By Rev. H. E. Truex.
The Baptist World, 1909
Kentucky Baptists will likely never do any country a better turn than they have done Missouri. It was over one hundred years ago; they have forgotten, but we have not. It is true they did not know what mighty things were shaping when they did it; so neither do any of us.
In the year 1796 a Baptist, Thos. Bull by name, moved from Kentucky to Missouri settling in the region now known as Cape Girardeau county. The next year came Enos Randel, another Baptist, with a family of ten children. Soon came other families - English, Hitt, Sheppard, Matthew, Rogers, Spears and others. Rev. Thos. Johnson, a Baptist preacher from Georgia, was the first to preach the Gospel in this part of the world. He did not stay long. In 1805 Rev. David Green came from Kentucky and organized the first permanent Baptist church west of the Mississippi river, ministering to it till his death, in 1809.
The church organized was called Bethel, and for forty years it was a great light in the wilderness. Bethel had preaching stations all around her then called "arms", which constituted the old Bethel Association in 1816. Until that time these churches sent messengers to the Red River Association in Kentucky annually.
Bethel built the first non-Catholic house for worship west of the river. The size was 20x30 feet, the material was large poplar logs well hewn. It was located one and one-half miles south of the town of Jackson. The logs are long since destroyed but the site of the building preserved by a granite monument suitably inscribed, a deed to the including the old cemetery, having been secured to the denomination forever. In 1906 the Centennial of Missouri Baptists was solemnly observed on this spot by formal dedication of the monument and public addresses.
This church was orthodox in doctrine and severe in discipline. They believed in (1) man's total depravity; (2) justification by the imputation of Christ's righteousness; (3) regeneration by the Spirit; (4) final perseverance of the saints; (5) church independence; and (6) that church membership belongs only to those who have been baptized by immersion. Thos. Wright was excluded in 1808 for denying Calvinistc [sic] doctrines. Lyda Wright was excluded for holding the erroneous doctrine of falling from grace. The church was continually "citing" some one to appear before her tribunal, and excluding some one for failing to "hear" the church. A brother failing to pay his debts was "cited". On Nov. 9, 1816, this record was made:"Resolved, That Sister Hannah Edwards be allowed to wear gold ear-rings for the benefit of her eyes."
Flora Buckner, a Negro member, was "cited" to give satisfaction to the church for shouting in time of public worship. In 1822 Ezekiel Hill brought a charge against himself for killing a deer on Sunday.
The history of this church and its immediate descendents [sic] is exceedingly interesting. For many years Bethel was the great church of Southeast Missouri.
To Saint Louis
the Baptists came from Kentucky almost as early, some say earlier, as they did to Southern Missouri. We claim "Father" Clark as a Baptist, but he was a Methodist for several years after he came west. He and Mr. Talbot, both independent Methodists, baptized each other by immersion. Mr. Clark regularly joined the Baptists not earlier than 1812. Rev. Thos. L. Musick came from Kentucky to Saint Louis in 1801 out of the great revival of 1800-05, when in Kentucky and Tennessee there were ten thousand additions to the churches by baptism. He came out of a meeting in which there had been one hundred converts, and began preaching night and day. His voice soon failed and his health broke but not until he had kindled the fire in every adjacent community. He was cited before the Spanish authorities many times, but went on preaching and teaching. Later came Jas. E. Welch. To him, with Rev. J. M. Peck, is due more praise for wise organization than to any other pioneer preacher on the list. Missouri Baptists must also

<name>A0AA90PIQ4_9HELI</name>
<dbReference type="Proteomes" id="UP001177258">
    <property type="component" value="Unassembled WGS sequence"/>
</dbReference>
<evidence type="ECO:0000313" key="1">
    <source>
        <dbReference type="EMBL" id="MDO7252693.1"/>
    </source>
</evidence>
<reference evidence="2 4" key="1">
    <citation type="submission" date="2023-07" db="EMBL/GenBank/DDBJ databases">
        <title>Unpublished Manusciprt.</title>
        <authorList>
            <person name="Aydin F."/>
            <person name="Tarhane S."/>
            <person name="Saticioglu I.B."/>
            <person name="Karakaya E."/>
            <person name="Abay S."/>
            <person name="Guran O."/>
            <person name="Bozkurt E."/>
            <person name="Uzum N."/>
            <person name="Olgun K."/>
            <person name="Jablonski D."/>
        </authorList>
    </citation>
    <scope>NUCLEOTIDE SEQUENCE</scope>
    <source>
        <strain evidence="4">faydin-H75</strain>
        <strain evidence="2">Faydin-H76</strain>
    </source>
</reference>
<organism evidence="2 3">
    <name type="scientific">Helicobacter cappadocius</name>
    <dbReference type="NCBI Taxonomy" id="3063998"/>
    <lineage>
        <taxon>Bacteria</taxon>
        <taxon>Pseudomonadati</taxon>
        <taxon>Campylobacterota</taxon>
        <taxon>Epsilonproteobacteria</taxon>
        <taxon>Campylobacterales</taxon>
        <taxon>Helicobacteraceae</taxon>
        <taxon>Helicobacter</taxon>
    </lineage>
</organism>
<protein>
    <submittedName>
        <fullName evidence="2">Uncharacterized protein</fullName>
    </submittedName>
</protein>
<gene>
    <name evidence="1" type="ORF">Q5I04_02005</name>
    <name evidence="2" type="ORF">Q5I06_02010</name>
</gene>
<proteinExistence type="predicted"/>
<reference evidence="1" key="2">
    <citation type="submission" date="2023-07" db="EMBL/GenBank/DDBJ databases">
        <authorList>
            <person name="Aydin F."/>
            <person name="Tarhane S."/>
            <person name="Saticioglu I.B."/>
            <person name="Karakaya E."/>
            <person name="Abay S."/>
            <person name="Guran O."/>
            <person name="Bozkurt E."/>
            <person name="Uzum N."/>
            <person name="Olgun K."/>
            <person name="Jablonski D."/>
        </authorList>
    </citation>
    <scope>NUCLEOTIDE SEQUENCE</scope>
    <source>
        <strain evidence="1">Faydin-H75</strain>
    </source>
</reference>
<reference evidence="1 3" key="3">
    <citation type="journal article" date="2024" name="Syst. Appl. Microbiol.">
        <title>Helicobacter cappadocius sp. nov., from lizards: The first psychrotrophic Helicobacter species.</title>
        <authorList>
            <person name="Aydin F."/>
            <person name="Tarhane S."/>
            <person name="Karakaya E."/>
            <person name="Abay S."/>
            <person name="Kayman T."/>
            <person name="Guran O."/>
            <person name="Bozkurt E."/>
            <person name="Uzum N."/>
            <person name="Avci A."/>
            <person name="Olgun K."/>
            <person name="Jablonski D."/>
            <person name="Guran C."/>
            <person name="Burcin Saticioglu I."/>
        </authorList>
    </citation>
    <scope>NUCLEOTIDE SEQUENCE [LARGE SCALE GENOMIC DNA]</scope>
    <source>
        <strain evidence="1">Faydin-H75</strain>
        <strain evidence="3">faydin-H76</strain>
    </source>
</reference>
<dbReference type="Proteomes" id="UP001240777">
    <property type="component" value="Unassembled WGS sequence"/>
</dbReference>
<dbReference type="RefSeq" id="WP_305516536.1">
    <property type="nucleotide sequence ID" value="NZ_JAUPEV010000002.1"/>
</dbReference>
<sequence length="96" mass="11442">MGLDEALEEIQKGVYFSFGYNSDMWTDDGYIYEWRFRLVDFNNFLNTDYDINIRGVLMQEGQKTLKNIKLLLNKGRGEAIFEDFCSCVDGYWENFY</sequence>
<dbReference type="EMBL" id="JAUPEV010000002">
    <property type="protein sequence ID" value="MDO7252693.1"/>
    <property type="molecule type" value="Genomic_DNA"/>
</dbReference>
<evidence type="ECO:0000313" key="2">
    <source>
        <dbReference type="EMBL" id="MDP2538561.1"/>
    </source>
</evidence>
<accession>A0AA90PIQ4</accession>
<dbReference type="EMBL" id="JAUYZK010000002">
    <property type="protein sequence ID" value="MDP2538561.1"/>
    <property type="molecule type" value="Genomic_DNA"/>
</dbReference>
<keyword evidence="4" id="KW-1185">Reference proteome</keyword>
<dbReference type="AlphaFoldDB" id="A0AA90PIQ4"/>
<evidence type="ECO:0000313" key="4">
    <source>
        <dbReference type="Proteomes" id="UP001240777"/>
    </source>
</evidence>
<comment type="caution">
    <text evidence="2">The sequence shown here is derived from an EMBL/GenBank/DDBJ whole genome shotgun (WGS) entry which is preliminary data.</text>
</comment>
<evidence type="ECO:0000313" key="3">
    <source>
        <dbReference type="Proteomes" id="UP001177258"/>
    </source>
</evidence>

Take off Their Hats
to Kentucky Baptists for the early churches in Middle Missouri. William Thorp and David McLain were both from Kentucky, both Baptist end first to go very far west of Saint Louis. The first Baptist settlement away from the river was in what is now Howard county. Here toiled Thorn and McLain amid the many dangers of Indian wars. They were sturdy characters, unflinching in faith, loving souls adventure.
So you see that practically our whole cause is due largely to Kentucky influence. Your fathers did not intend to build such a Baptist empire as stands just across the Father of Waters from you; but they builded well. May your shadows never grow less, may your zeal increase according to your strength, may righteousness flourish in your fat valleys, may your sons and daughters emulate the example of your noble sires that "they that sow and they that reap may rejoice together".
[From The Baptist World, July 1, 1909, p. 14; via Baylor U. digitized documents. Scanned and formatted by Jim Duvall.]
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